“Us. On Wednesday.”

Blank silence. All the excitement and energy bouncing about the room feels the change in mood and slinks quietly out.


“Yeah, I know.”

“We could legit lose to Japan.”

So the expectation coming into the game had been suitably dampened. Scotland couldn’t really lose, unless they actually went and lost. A narrow win would be because Japan were a good side, and a decent win would be another point on the upward graph of progress.

Which meant the tightly contested first half – culminating in Finn Russell butchering a clear overlap using the trusty meat cleaver of an unnecessary miss pass – caused about a standard level of anxiety. We’re talking muttering quietly at the TV with the occasional frustrated curse, on the scale of silent satisfaction to angrily storming out. Not quite at the level of lecturing the players, or giving lectures on coaching to random bystanders, but a Japan score might have tipped me over the edge. A grinding, effort filled first half, ending with a slender lead.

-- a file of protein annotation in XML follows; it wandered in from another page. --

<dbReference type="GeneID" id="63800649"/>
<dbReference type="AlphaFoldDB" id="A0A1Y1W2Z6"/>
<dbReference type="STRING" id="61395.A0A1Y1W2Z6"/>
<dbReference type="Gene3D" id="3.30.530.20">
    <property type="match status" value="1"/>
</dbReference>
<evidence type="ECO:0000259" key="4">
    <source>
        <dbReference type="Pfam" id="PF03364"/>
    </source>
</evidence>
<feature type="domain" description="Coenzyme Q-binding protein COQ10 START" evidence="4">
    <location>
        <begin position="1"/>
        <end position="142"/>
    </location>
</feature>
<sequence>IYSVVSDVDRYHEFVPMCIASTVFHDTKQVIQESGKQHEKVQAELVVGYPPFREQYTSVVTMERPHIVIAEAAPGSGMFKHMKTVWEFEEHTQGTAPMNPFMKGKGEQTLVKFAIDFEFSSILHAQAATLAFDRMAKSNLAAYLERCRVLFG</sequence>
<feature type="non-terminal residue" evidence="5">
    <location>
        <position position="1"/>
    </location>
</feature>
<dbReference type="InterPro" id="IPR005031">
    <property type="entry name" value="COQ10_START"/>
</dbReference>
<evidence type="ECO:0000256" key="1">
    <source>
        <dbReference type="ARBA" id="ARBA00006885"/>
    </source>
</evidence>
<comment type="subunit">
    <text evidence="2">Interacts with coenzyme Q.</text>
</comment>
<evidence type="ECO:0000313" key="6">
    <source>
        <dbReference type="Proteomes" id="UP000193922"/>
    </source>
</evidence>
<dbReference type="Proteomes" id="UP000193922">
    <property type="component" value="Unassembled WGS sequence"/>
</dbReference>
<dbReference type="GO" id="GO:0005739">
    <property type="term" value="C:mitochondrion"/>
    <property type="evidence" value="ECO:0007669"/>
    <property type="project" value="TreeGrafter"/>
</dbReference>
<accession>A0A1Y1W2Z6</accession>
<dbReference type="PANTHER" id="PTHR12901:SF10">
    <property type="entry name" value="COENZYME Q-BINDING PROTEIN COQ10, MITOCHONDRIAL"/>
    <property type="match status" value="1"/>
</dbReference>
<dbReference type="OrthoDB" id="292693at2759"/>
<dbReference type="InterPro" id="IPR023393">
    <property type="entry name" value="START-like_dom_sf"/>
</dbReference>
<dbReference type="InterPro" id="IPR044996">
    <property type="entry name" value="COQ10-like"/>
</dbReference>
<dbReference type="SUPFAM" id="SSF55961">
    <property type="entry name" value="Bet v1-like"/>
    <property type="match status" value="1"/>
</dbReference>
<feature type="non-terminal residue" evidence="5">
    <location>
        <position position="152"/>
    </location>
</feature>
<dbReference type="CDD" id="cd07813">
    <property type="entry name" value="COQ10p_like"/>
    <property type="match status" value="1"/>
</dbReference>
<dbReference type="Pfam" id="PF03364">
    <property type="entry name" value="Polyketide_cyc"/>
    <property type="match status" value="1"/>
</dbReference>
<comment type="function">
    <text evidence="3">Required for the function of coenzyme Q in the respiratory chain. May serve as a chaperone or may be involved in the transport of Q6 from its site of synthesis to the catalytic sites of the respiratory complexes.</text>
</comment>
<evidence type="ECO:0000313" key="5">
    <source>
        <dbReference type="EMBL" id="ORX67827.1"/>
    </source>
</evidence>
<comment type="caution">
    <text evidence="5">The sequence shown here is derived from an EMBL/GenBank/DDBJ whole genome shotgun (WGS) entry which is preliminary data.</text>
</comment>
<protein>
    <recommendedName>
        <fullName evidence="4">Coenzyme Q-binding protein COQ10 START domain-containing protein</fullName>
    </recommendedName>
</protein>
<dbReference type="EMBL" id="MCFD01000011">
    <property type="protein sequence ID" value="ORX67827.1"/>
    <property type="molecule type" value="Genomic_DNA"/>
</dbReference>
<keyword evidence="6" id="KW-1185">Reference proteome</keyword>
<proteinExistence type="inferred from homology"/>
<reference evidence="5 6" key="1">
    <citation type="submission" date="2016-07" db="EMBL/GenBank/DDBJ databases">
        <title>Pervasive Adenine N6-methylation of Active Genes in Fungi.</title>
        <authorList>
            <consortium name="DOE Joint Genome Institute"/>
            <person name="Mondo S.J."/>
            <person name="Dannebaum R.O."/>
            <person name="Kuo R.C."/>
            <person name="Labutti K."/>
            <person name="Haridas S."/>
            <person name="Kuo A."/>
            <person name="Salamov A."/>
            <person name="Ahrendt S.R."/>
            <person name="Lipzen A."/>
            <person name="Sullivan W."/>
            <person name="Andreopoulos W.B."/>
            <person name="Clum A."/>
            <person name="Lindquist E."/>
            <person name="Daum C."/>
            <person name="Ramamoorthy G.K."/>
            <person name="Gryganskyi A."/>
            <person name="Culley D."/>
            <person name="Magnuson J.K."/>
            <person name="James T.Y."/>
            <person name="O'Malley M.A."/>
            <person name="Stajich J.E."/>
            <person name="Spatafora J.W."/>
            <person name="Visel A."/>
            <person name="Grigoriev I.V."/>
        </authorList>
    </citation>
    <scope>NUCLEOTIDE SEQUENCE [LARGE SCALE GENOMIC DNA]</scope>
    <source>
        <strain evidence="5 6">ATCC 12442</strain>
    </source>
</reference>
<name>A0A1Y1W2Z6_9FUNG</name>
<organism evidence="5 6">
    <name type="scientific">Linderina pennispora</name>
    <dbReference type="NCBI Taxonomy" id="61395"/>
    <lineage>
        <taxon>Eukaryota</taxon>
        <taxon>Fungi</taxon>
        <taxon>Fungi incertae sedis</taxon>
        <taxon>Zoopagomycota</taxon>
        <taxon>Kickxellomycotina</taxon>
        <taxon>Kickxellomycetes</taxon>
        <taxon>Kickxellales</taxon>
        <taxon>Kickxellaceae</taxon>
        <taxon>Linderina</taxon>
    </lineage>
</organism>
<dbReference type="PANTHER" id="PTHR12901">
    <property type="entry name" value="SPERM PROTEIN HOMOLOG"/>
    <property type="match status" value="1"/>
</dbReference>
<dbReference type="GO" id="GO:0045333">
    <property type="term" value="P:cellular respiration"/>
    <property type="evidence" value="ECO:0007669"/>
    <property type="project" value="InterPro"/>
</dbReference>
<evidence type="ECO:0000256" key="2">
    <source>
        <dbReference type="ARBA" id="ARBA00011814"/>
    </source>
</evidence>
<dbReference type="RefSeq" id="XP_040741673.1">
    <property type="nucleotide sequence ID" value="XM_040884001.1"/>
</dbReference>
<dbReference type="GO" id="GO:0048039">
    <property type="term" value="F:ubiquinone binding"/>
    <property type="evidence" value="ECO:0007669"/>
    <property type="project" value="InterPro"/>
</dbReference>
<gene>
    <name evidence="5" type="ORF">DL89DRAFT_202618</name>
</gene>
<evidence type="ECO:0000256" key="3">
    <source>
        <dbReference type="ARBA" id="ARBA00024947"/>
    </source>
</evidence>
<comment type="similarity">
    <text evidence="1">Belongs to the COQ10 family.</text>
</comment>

And then the second half came. Scotland scored, and then scored again, and then there was a windfall of scores all at once. Suddenly, Stuart Hogg picked the ball up in midfield and just ran and the Japanese players gasped and tried and couldn’t catch him.

That’s what made me think of glitches. Scotland had stumbled on an exploit, a way to amble their way to what kind of felt like a slightly unearned victory. Sure, everyone played hard and gave a decent effort, and there were some good patterns. But a 35 point victory wasn’t the way the match played out. The Japanese looked shattered after 50 minutes. Most of their team had played in that epic over South Africa three days before, and Scotland benefited.

The first 20 minutes, Scotland looked good, sharp and crisp and powerful. They were doing what South Africa hadn’t, transferring the ball and shifting the point of attack rather than just running at defenders. Professional rugby players can generally tackle, something South Africa failed to grasp. Russell was putting men into space on the outside, after the Japanese defence was drawn onto a pod of forwards, and we were easily crossing the gainline.

Japan fought back, winning more possession and more territory (partly fuelled by Scotland being overly conservative with their decisions) and scored the game’s first try. But then the second half rolled around and proper evaluation of Scotland went out the window.